Gulf & Main - - Contents - BY BRIAN WIERIMA

St. James City tat­too artist, writer and for­mer re­al­ity show star Lisa Fa­sulo is shar­ing sto­ries of in­trigue, her craft and the ink scene, even a mur­der.

THAT WAS THE OPEN­ING LINE to one of TLC tele­vi­sion net­work’s most con­tro­ver­sial re­al­ity shows, Tat­too School. But those 16 words de­scribe—in a nut­shell—what pro­pelled Lisa Fa­sulo to write In Liv­ing Ink, an au­to­bi­og­ra­phy about her very col­or­ful life in the tu­mul­tuous tat­too scene. Fa­sulo, who spent the first half of her life in dif­fer­ent parts of New York state, now re­sides on the com­plete op­po­site “planet”—in St. James City on Pine Is­land, along with her hus­band, Jeff Looman.

Cre­at­ing art has been Fa­sulo’s life and she has made it on just about every can­vas. It started with a 20-year ca­reer of hand paint­ing cloth­ing, a craft that paid the bills and kept her busy go­ing to shows and fairs at least 45 weeks a year. “It’s not that I picked that cer­tain field, it was just that I made money at it; I couldn’t stop it,” she ex­plains.

Although the color of money en­ticed Fa­sulo to stick with the craft for two decades, that wasn’t the color she al­ways wanted to pur­sue. In­stead, she wanted her life to flow with the turquoise and other soft col­ors that re­sem­ble the land where she would one day live—Florida. “I al­ways loved paint­ing with Florida col­ors, even though I never lived there,” Fa­sulo says. “Ev­ery­one started telling me I should move to Florida. Even my ink [a sleeve tat­too on her right arm] I got in New York, fea­tures sea tur­tles and a ‘Florida look’ to it.”

It was time for a change: “I was 37-ish and I de­cided I’d rather be a clean­ing woman than paint one more T-shirt,” Fa­sulo adds.

While still in New York state, she went through a di­vorce and then met Looman, her hus­band-to-be. That’s when her en­try into the “ink world” started—as a Christ­mas gift from Looman in the form of a tat­too starter kit. It ac­tu­ally took a few months for Fa­sulo to work up the courage to take the tat­too ma­chine out of its wrap­ping, and a few more months to start gain­ing con­fi­dence in giv­ing tat­toos to friends and fam­ily mem­bers.

Even­tu­ally, though, she har­nessed her strong in­ner­artist tal­ent. Word spread, and what started as a base­ment busi­ness grew into a full­time ca­reer. Chang­ing her can­vas from cloth­ing to skin was a smooth tran­si­tion for Fa­sulo: “It was kind of nat­u­ral for me. When I tat­too, peo­ple tell me I look like I’m paint­ing.”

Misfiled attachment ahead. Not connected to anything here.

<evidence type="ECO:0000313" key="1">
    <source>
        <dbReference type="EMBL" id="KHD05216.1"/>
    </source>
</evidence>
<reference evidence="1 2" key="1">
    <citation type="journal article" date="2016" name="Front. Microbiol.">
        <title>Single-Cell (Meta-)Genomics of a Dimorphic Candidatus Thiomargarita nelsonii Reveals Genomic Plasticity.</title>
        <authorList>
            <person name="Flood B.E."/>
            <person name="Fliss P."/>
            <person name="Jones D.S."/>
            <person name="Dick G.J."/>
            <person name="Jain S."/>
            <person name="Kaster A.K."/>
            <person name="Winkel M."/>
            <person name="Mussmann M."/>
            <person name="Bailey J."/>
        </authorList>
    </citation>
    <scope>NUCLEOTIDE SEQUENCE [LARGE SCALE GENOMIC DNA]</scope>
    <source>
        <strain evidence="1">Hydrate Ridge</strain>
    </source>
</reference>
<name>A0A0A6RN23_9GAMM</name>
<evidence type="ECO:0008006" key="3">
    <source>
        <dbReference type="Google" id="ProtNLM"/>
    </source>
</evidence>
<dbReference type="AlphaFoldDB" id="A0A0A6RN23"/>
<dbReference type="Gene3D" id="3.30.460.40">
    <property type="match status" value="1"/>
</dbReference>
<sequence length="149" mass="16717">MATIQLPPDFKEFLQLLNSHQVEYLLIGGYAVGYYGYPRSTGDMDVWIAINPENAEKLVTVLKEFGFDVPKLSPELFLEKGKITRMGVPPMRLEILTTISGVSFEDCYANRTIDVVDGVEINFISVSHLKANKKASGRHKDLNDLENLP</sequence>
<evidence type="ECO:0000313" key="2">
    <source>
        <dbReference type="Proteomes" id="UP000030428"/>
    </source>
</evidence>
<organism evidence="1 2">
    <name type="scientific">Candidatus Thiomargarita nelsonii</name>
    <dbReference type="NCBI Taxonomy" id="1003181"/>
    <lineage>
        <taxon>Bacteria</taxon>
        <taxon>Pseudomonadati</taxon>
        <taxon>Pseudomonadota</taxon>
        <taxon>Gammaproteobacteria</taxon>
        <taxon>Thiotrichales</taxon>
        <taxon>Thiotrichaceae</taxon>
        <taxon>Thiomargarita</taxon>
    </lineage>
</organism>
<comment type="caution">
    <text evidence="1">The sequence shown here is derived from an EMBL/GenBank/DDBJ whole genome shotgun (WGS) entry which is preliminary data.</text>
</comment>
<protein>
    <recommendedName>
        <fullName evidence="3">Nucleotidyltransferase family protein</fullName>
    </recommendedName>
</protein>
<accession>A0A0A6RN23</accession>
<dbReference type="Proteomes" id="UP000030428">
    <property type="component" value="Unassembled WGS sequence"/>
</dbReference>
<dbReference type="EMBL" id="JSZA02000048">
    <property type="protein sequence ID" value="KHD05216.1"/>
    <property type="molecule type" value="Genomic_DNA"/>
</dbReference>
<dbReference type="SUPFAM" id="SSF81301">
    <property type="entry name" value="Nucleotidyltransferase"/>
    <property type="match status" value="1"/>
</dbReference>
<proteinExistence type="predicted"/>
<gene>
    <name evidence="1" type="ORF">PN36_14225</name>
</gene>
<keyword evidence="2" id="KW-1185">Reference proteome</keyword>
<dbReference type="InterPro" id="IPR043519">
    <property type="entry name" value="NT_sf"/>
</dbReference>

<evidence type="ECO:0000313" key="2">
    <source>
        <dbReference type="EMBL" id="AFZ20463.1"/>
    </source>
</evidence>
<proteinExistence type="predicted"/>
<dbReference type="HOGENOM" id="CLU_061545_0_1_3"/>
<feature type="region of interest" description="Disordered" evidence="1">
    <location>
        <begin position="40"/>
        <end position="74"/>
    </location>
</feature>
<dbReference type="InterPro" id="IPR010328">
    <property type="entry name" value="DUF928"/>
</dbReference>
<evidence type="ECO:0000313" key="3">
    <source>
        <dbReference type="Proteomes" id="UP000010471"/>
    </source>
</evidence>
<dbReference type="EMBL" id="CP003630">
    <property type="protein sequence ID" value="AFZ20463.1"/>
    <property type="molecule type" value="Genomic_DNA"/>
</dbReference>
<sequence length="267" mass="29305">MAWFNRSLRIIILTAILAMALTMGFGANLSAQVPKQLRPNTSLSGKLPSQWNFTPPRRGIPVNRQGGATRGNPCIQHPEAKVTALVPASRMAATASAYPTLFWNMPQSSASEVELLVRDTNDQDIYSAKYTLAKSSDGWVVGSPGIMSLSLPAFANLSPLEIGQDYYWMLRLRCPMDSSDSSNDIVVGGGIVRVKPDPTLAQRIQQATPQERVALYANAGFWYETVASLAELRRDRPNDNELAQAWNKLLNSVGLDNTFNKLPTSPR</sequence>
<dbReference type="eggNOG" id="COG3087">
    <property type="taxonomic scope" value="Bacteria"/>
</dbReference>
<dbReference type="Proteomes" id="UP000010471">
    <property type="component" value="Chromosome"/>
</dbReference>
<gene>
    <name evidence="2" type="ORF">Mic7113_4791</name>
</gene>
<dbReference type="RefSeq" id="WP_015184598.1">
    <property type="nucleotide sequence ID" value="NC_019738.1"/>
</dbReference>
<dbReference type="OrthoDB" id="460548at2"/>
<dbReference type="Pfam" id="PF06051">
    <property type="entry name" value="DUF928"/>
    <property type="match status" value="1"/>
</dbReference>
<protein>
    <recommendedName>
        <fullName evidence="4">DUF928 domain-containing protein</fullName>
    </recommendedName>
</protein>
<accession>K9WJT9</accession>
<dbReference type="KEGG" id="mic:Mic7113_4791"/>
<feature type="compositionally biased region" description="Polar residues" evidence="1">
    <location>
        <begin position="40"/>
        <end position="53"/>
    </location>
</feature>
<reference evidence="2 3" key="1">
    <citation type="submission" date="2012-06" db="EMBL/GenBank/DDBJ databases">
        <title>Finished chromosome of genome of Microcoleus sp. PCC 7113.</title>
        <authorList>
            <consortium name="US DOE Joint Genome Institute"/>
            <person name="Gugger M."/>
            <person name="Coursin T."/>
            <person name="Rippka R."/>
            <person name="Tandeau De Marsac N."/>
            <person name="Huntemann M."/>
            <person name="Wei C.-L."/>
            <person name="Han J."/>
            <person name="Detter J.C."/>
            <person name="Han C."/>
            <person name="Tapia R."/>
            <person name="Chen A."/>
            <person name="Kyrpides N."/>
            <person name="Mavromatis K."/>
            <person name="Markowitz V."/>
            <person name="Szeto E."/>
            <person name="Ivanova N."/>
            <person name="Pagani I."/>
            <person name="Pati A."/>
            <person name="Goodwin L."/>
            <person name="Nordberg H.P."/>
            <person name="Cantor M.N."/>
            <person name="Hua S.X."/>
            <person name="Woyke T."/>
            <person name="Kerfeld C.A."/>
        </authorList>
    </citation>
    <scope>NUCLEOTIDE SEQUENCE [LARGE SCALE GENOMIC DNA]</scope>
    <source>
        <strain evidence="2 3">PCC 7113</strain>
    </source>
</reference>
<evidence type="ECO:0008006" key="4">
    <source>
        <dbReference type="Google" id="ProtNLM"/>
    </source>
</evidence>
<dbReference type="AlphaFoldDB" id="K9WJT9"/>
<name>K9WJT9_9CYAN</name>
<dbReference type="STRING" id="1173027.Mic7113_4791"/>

While the end re­sult is a nat­u­ral, beau­ti­ful piece of art on some­one’s body, the tat­too busi­ness can be dark, brutal and cut­throat. Fa­sulo says she found that out early. When she showed her first works to a fel­low tat­too artist whom Fa­sulo thought of as a friend, the re­sponse was: “It sucks!”

“Hi! I’m Lisa Fa­sulo, owner of The Tat­too Learn­ing Cen­ter, and the tat­too world hates me.”

From the time she and Looman opened The Tat­too Learn­ing Cen­ter in 2003 in up­state New York, then in San Diego and fi­nally in Fort My­ers, to the July 14, 2011, premiere of TLC’s Tat­too

School, they kept get­ting brutal lessons in the world of tat­toos. As Fa­sulo de­picted in In Liv­ing Ink, tat­too artists around the globe came to de­spise her for her busi­ness and the ed­u­ca­tion she was giv­ing to blos­som­ing artists. Fa­sulo says she was teach­ing her stu­dents re­spect and giv­ing away “trade se­crets,” and that the tat­too artist com­mu­nity lit­er­ally hated her for do­ing it. “It’s a world­wide thing; tat­too artists au­to­mat­i­cally don’t like each other,” Fa­sulo adds. “I don’t know how else to ex­plain it.”

In her book, she de­scribed her tat­too school as “… a pos­i­tive

at­mos­phere for our stu­dents, as op­posed to the ‘you suck’ ap­proach em­ployed by most ‘teach­ers’ in the tat­too world. … Tat­too peo­ple and ethics do not go hand in hand. … [My] school was the an­tithe­sis of an ap­pren­tice­ship. My stu­dents didn’t scrub our school’s toilets, I did.”

Fa­sulo says the fact that a po­ten­tial re­al­ity se­ries was go­ing to be made about her school en­raged the tat­too artist com­mu­nity on a global level. As the premiere ap­proached, Fa­sulo re­ports she was pounded with hate emails and mes­sages. In her book, she de­scribed the hun­dreds of death threats she and her fam­ily re­ceived. “We just sur­vived it, we just did,” Fa­sulo says of that dark time. “They never came to the door hat­ing, they just talked it.”

A big rea­son that Fa­sulo and Looman were able to “sur­vive” the re­lent­less at­tacks is be­cause both of them had gone through worse night­mares ear­lier in their lives: